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Experts say that jobs are the most important determinant of where home buyers will locate. But as Daren Blomquist, Attom Data Solutions’ senior vice president, tells MarketWatch staffer Andrea Riquer, taxes are “the icing on the cake” in areas that are seeing strong population inflows anyway.

Among the counties that saw the biggest percentage of in-migration in 2017, according to Census data, all are in Texas, Florida, Georgia, or the Carolinas. (Texas doesn’t have particularly low property taxes, but it has no personal income tax, making the overall tax burden much more manageable.)

According to Blomquist’s analysis of Census data, the counties that had at least a 1% population increase had an average tax bill of $2,706, while in counties with a least a 1% decline in population saw an average tax bill of $3,900.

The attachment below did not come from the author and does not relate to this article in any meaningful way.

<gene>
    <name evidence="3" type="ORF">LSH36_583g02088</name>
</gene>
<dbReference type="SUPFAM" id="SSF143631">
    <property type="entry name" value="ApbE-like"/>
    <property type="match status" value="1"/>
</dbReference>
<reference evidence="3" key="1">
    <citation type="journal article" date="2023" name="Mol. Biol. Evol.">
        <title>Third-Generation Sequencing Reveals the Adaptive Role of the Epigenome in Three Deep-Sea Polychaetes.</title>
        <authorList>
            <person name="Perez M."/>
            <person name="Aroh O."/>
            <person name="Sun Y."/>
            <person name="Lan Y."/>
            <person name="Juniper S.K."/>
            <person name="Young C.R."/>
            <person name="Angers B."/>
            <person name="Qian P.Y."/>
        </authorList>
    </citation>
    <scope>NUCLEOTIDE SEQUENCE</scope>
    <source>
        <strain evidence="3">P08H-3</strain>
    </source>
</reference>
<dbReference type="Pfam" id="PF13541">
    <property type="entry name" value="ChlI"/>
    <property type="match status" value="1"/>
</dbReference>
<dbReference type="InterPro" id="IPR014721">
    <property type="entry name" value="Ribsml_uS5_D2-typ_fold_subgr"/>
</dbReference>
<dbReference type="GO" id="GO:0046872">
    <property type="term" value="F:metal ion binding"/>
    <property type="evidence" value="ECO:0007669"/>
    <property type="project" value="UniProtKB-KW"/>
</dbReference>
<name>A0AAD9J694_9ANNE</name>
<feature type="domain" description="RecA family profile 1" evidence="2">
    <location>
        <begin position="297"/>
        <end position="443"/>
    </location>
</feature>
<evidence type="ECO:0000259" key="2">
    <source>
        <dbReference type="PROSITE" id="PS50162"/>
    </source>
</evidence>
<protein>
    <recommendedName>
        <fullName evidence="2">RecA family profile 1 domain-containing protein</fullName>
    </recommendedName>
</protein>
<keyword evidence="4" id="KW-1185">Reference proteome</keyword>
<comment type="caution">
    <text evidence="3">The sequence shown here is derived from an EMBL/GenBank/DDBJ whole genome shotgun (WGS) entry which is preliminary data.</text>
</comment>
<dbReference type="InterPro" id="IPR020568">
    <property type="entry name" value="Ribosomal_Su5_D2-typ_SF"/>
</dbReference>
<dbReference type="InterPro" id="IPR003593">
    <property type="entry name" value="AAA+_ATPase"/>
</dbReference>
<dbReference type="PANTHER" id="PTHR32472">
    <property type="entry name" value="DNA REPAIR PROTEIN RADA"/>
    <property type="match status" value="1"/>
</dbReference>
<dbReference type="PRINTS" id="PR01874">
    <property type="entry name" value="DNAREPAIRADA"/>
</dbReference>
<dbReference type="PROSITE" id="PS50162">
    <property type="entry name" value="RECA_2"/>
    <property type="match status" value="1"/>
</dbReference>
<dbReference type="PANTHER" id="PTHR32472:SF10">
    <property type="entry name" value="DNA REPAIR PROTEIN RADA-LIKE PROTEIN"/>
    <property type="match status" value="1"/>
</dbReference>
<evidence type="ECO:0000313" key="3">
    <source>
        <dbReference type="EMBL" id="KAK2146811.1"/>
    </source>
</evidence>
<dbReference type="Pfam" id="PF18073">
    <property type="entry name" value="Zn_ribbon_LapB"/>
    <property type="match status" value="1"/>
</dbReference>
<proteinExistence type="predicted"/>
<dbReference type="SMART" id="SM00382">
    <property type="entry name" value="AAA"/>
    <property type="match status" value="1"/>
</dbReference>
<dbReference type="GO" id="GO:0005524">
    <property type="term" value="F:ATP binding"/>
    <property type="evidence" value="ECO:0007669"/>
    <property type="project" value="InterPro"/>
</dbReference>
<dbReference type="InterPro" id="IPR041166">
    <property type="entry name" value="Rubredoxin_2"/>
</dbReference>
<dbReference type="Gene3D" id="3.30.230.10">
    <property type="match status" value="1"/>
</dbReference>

$1,200 annually— or $100 a month—isn’t a huge difference, and it’s why Blomquist says pure dollar figures aren’t the sole driver of where people locate. Still, home values are surging in most markets around the country, making tax considerations even more critical. And now there’s a new wrinkle for Americans trying to figure out what they can afford: last year’s tax law changes reducing how deductible property taxes may “add momentum to the trend we already see in favor of lower tax-burden states,” Blomquist said.

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